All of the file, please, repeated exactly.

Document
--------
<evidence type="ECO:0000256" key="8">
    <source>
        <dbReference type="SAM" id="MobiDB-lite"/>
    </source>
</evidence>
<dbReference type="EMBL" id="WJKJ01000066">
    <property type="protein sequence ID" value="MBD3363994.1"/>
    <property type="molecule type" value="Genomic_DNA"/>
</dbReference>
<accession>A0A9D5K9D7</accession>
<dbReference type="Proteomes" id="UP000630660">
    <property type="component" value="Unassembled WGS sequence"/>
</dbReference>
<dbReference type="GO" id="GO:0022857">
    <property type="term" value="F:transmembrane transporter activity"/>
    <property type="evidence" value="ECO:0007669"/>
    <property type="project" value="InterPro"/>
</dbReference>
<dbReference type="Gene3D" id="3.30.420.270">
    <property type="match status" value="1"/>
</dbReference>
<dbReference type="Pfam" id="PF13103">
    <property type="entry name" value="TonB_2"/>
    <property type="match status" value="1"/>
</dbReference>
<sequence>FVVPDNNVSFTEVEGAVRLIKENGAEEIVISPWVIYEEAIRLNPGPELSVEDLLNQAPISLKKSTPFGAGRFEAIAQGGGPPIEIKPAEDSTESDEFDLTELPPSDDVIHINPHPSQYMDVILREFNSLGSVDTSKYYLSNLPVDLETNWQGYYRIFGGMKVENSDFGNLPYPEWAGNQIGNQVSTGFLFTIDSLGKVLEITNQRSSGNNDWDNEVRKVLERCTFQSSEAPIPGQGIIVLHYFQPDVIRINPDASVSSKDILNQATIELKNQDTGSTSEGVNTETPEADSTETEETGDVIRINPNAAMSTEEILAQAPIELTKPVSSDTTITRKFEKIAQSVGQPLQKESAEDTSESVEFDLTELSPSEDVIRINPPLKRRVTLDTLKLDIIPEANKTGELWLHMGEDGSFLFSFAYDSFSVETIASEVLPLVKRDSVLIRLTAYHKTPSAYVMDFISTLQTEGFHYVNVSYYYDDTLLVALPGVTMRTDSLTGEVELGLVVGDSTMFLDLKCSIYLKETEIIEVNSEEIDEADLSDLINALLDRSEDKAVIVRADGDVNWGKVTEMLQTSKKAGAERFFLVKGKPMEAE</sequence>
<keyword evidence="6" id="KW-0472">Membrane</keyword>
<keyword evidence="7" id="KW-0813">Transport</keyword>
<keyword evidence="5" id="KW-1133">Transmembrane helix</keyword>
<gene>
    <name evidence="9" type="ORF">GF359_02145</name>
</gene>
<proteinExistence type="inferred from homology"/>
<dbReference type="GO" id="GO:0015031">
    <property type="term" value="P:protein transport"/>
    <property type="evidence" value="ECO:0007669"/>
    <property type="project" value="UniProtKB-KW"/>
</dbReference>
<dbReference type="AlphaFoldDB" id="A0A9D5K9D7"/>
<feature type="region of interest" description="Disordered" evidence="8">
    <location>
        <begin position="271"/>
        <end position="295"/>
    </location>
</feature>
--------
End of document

<evidence type="ECO:0000256" key="8">
    <source>
        <dbReference type="SAM" id="MobiDB-lite"/>
    </source>
</evidence>
<dbReference type="EMBL" id="WJKJ01000066">
    <property type="protein sequence ID" value="MBD3363994.1"/>
    <property type="molecule type" value="Genomic_DNA"/>
</dbReference>
<accession>A0A9D5K9D7</accession>
<dbReference type="Proteomes" id="UP000630660">
    <property type="component" value="Unassembled WGS sequence"/>
</dbReference>
<dbReference type="GO" id="GO:0022857">
    <property type="term" value="F:transmembrane transporter activity"/>
    <property type="evidence" value="ECO:0007669"/>
    <property type="project" value="InterPro"/>
</dbReference>
<dbReference type="Gene3D" id="3.30.420.270">
    <property type="match status" value="1"/>
</dbReference>
<dbReference type="Pfam" id="PF13103">
    <property type="entry name" value="TonB_2"/>
    <property type="match status" value="1"/>
</dbReference>
<sequence>FVVPDNNVSFTEVEGAVRLIKENGAEEIVISPWVIYEEAIRLNPGPELSVEDLLNQAPISLKKSTPFGAGRFEAIAQGGGPPIEIKPAEDSTESDEFDLTELPPSDDVIHINPHPSQYMDVILREFNSLGSVDTSKYYLSNLPVDLETNWQGYYRIFGGMKVENSDFGNLPYPEWAGNQIGNQVSTGFLFTIDSLGKVLEITNQRSSGNNDWDNEVRKVLERCTFQSSEAPIPGQGIIVLHYFQPDVIRINPDASVSSKDILNQATIELKNQDTGSTSEGVNTETPEADSTETEETGDVIRINPNAAMSTEEILAQAPIELTKPVSSDTTITRKFEKIAQSVGQPLQKESAEDTSESVEFDLTELSPSEDVIRINPPLKRRVTLDTLKLDIIPEANKTGELWLHMGEDGSFLFSFAYDSFSVETIASEVLPLVKRDSVLIRLTAYHKTPSAYVMDFISTLQTEGFHYVNVSYYYDDTLLVALPGVTMRTDSLTGEVELGLVVGDSTMFLDLKCSIYLKETEIIEVNSEEIDEADLSDLINALLDRSEDKAVIVRADGDVNWGKVTEMLQTSKKAGAERFFLVKGKPMEAE</sequence>
<keyword evidence="6" id="KW-0472">Membrane</keyword>
<keyword evidence="7" id="KW-0813">Transport</keyword>
<keyword evidence="5" id="KW-1133">Transmembrane helix</keyword>
<gene>
    <name evidence="9" type="ORF">GF359_02145</name>
</gene>
<proteinExistence type="inferred from homology"/>
<dbReference type="GO" id="GO:0015031">
    <property type="term" value="P:protein transport"/>
    <property type="evidence" value="ECO:0007669"/>
    <property type="project" value="UniProtKB-KW"/>
</dbReference>
<dbReference type="AlphaFoldDB" id="A0A9D5K9D7"/>
<feature type="region of interest" description="Disordered" evidence="8">
    <location>
        <begin position="271"/>
        <end position="295"/>
    </location>
</feature>